Discovered film reels that provide a glimpse into her mother as a teenager.
A married couple from different states who later learned they were distantly related.
In 25 years as a genealogist, Crystal Megaridis has learned a lot about the past – both her own family’s history and other peoples’.
But now, she is approaching genealogy from “the other end,” helping people create personal histories to provide a trail for future generations to follow when they try to figure out what life was like in the 2010s.
“Each little nugget puts together a little picture,” Megaridis said. “Anything you can leave behind helps future generations answer, ‘What were these people (in the 2010s) thinking about? What was important to them?’”
On Jan. 31, Megaridis spoke about the importance of recording personal histories at the Addison Public Library during its monthly Genealogy Club meeting.
Technology has turned us all into personal historians of a sort, the ephemera of our day to day lives now permanently – and publicly – stowed in Facebook and Twitter. But according to Megaridis, our cataloging must be more “active.” And that means chronicling the stories of the older generations as soon as possible while we still can.
“We need to document the oldest people first,” she said. “We need to do that now so we can keep those stories alive.”
According to Megaridis, there are a lot of ways to do this.
The first step is usually to interview the person. After that, there are a lot of different forms the history can take.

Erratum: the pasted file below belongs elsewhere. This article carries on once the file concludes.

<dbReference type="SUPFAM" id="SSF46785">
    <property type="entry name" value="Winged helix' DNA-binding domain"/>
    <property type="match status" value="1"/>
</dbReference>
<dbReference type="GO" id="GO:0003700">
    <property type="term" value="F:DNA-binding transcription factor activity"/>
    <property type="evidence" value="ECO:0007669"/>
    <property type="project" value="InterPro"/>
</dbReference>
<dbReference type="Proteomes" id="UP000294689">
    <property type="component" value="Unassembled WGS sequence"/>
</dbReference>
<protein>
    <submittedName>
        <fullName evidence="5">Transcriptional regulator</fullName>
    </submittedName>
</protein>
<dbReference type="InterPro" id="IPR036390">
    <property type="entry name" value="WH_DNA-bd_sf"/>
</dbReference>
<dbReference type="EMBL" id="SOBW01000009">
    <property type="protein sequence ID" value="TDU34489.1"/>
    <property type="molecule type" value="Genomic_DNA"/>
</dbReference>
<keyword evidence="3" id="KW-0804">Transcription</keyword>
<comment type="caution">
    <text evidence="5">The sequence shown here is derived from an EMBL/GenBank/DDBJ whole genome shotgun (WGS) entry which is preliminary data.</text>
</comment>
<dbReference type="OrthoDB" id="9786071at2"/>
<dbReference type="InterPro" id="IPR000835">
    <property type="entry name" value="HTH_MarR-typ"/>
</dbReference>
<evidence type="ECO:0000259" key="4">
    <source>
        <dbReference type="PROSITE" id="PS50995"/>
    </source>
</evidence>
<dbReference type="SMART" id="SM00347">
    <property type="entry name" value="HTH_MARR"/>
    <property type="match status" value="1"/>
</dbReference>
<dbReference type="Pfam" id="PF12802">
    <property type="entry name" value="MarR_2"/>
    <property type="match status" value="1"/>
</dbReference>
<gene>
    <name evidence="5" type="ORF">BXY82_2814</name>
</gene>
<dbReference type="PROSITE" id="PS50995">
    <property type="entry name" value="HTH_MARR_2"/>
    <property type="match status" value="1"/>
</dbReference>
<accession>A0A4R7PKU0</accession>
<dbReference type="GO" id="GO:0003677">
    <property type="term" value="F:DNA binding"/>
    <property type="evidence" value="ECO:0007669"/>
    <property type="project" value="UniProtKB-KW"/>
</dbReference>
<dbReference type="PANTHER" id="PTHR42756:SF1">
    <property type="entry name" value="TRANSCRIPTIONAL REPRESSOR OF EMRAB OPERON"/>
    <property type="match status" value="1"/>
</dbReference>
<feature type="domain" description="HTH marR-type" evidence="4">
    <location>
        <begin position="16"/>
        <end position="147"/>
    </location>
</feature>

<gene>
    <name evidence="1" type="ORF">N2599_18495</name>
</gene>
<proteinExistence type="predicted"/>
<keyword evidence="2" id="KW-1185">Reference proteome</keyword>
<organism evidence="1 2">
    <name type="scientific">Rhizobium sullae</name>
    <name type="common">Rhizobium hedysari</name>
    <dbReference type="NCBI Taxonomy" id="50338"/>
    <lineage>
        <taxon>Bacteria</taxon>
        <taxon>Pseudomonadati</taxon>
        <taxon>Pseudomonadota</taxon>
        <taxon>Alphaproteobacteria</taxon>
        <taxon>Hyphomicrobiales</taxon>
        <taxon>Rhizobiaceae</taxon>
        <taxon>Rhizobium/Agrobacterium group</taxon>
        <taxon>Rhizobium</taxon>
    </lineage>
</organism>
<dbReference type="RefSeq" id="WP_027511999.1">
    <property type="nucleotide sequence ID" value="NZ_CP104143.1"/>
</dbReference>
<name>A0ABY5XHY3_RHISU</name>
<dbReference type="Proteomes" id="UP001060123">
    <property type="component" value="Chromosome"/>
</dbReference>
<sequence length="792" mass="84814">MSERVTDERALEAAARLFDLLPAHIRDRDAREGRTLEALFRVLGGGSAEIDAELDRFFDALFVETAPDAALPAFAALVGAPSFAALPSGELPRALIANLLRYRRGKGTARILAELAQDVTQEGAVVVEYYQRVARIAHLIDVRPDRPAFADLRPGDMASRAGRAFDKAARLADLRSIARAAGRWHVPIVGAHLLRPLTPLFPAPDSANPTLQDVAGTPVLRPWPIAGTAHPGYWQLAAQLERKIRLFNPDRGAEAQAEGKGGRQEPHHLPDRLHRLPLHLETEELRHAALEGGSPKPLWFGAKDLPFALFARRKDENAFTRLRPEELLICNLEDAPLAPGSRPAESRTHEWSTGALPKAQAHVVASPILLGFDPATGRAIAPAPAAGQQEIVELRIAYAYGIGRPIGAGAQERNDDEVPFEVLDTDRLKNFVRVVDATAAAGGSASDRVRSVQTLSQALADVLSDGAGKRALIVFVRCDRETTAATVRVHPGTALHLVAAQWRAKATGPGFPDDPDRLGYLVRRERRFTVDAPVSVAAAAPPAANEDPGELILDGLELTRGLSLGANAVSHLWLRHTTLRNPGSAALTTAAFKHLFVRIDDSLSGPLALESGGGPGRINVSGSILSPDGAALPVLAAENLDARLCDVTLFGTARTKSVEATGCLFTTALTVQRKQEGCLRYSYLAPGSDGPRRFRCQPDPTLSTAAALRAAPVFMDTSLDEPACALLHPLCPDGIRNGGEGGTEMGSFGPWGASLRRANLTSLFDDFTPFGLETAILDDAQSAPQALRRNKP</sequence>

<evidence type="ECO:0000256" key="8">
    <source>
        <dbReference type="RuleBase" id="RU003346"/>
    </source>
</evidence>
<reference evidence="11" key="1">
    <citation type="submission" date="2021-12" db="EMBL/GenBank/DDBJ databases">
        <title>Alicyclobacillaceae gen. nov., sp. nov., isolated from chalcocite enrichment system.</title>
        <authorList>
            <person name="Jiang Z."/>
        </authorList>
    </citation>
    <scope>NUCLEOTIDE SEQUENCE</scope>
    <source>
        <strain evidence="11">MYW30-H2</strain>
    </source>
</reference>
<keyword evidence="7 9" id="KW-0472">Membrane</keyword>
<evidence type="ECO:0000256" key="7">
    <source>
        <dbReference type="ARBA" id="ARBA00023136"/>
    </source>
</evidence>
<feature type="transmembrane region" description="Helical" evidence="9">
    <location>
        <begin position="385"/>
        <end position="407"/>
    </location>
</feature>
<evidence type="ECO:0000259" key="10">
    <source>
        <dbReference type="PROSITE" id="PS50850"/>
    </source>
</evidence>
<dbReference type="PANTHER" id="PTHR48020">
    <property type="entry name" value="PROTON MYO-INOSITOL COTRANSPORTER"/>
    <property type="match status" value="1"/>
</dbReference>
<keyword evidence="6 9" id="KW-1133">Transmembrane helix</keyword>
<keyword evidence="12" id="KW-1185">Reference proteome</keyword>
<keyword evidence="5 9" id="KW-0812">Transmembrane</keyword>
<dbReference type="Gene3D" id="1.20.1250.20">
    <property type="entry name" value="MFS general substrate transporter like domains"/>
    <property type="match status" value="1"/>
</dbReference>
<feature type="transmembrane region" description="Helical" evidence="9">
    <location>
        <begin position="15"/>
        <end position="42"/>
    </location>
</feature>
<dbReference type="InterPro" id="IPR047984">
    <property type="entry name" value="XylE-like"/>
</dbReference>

Some make audio or video recordings, while others record the stories in writing, packaging the histories in book form or even in “online vaults.”
There are a lot of different ways to document a life, too. Histories can be of a specific event or topic, not unlike mass-market memoirs or biographies. Others, Megaridis said, are even more comprehensive.
There are some personal historians, according to Megaridis, who start interviewing people when they are in their childhood or teens, checking in at various intervals.
“They are actually documenting a whole life."
Doing so, she said, will provide a map for future generations.
“It’s fascinating to know where you came from,” she said.
But more than that, personal history serves a function not all that different than kind of history you studied in school – an educational snapshot of a bygone time, helping us to figure out who we are by reminding us of who we were.
“Some people don’t really like talking about themselves,” Megaridis said. “They might feel like they’re not that exciting. But every single person has really interesting aspects of their life.”